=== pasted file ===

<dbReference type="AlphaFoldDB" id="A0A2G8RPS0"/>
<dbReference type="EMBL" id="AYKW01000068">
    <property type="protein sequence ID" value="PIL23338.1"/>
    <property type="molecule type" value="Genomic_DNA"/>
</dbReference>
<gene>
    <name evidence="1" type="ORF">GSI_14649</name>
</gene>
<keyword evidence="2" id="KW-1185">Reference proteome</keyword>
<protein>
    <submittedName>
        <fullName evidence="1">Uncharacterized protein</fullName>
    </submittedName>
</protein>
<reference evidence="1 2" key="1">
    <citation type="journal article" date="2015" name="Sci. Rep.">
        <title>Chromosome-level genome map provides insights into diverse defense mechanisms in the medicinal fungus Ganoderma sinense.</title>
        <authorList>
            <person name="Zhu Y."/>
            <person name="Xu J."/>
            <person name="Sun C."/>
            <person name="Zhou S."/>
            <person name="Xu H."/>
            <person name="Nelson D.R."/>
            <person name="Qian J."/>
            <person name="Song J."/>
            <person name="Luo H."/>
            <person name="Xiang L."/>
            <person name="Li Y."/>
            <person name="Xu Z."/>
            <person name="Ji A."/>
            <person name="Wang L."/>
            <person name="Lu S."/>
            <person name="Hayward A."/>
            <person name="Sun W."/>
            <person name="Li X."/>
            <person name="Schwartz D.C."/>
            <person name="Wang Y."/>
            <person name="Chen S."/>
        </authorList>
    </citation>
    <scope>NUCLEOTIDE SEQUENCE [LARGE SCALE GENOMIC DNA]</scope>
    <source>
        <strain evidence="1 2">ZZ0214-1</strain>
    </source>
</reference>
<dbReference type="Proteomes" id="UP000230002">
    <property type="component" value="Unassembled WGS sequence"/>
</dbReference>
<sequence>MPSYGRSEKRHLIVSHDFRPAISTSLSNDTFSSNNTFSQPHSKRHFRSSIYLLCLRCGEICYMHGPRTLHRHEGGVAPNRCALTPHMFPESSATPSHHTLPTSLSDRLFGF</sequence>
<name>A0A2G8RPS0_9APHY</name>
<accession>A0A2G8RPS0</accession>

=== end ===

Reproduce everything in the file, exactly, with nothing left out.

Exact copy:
<dbReference type="AlphaFoldDB" id="A0A2G8RPS0"/>
<dbReference type="EMBL" id="AYKW01000068">
    <property type="protein sequence ID" value="PIL23338.1"/>
    <property type="molecule type" value="Genomic_DNA"/>
</dbReference>
<gene>
    <name evidence="1" type="ORF">GSI_14649</name>
</gene>
<keyword evidence="2" id="KW-1185">Reference proteome</keyword>
<protein>
    <submittedName>
        <fullName evidence="1">Uncharacterized protein</fullName>
    </submittedName>
</protein>
<reference evidence="1 2" key="1">
    <citation type="journal article" date="2015" name="Sci. Rep.">
        <title>Chromosome-level genome map provides insights into diverse defense mechanisms in the medicinal fungus Ganoderma sinense.</title>
        <authorList>
            <person name="Zhu Y."/>
            <person name="Xu J."/>
            <person name="Sun C."/>
            <person name="Zhou S."/>
            <person name="Xu H."/>
            <person name="Nelson D.R."/>
            <person name="Qian J."/>
            <person name="Song J."/>
            <person name="Luo H."/>
            <person name="Xiang L."/>
            <person name="Li Y."/>
            <person name="Xu Z."/>
            <person name="Ji A."/>
            <person name="Wang L."/>
            <person name="Lu S."/>
            <person name="Hayward A."/>
            <person name="Sun W."/>
            <person name="Li X."/>
            <person name="Schwartz D.C."/>
            <person name="Wang Y."/>
            <person name="Chen S."/>
        </authorList>
    </citation>
    <scope>NUCLEOTIDE SEQUENCE [LARGE SCALE GENOMIC DNA]</scope>
    <source>
        <strain evidence="1 2">ZZ0214-1</strain>
    </source>
</reference>
<dbReference type="Proteomes" id="UP000230002">
    <property type="component" value="Unassembled WGS sequence"/>
</dbReference>
<sequence>MPSYGRSEKRHLIVSHDFRPAISTSLSNDTFSSNNTFSQPHSKRHFRSSIYLLCLRCGEICYMHGPRTLHRHEGGVAPNRCALTPHMFPESSATPSHHTLPTSLSDRLFGF</sequence>
<name>A0A2G8RPS0_9APHY</name>
<accession>A0A2G8RPS0</accession>